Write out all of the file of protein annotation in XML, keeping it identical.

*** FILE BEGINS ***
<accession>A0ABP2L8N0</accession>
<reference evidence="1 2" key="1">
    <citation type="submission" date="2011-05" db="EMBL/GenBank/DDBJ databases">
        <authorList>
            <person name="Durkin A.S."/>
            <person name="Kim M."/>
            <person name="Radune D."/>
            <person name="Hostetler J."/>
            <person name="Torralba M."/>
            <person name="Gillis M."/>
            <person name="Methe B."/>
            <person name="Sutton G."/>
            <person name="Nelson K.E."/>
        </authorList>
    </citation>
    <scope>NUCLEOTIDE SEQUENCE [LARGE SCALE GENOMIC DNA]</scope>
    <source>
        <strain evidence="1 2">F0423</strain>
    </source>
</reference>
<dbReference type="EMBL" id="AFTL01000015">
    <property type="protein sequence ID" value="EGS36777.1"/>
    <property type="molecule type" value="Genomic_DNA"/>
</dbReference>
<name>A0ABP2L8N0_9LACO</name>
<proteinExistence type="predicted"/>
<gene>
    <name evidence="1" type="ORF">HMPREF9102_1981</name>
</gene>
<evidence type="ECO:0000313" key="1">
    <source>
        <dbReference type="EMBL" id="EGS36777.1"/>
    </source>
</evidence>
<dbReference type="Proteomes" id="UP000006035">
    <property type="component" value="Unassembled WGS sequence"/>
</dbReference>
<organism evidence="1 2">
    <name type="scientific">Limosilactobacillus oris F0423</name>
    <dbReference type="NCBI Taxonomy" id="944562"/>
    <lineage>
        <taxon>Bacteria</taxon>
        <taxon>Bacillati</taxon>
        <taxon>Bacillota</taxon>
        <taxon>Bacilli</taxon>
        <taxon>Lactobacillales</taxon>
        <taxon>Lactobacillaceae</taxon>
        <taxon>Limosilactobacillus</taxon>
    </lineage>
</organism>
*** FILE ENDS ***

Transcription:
<accession>A0ABP2L8N0</accession>
<reference evidence="1 2" key="1">
    <citation type="submission" date="2011-05" db="EMBL/GenBank/DDBJ databases">
        <authorList>
            <person name="Durkin A.S."/>
            <person name="Kim M."/>
            <person name="Radune D."/>
            <person name="Hostetler J."/>
            <person name="Torralba M."/>
            <person name="Gillis M."/>
            <person name="Methe B."/>
            <person name="Sutton G."/>
            <person name="Nelson K.E."/>
        </authorList>
    </citation>
    <scope>NUCLEOTIDE SEQUENCE [LARGE SCALE GENOMIC DNA]</scope>
    <source>
        <strain evidence="1 2">F0423</strain>
    </source>
</reference>
<dbReference type="EMBL" id="AFTL01000015">
    <property type="protein sequence ID" value="EGS36777.1"/>
    <property type="molecule type" value="Genomic_DNA"/>
</dbReference>
<name>A0ABP2L8N0_9LACO</name>
<proteinExistence type="predicted"/>
<gene>
    <name evidence="1" type="ORF">HMPREF9102_1981</name>
</gene>
<evidence type="ECO:0000313" key="1">
    <source>
        <dbReference type="EMBL" id="EGS36777.1"/>
    </source>
</evidence>
<dbReference type="Proteomes" id="UP000006035">
    <property type="component" value="Unassembled WGS sequence"/>
</dbReference>
<organism evidence="1 2">
    <name type="scientific">Limosilactobacillus oris F0423</name>
    <dbReference type="NCBI Taxonomy" id="944562"/>
    <lineage>
        <taxon>Bacteria</taxon>
        <taxon>Bacillati</taxon>
        <taxon>Bacillota</taxon>
        <taxon>Bacilli</taxon>
        <taxon>Lactobacillales</taxon>
        <taxon>Lactobacillaceae</taxon>
        <taxon>Limosilactobacillus</taxon>
    </lineage>
</organism>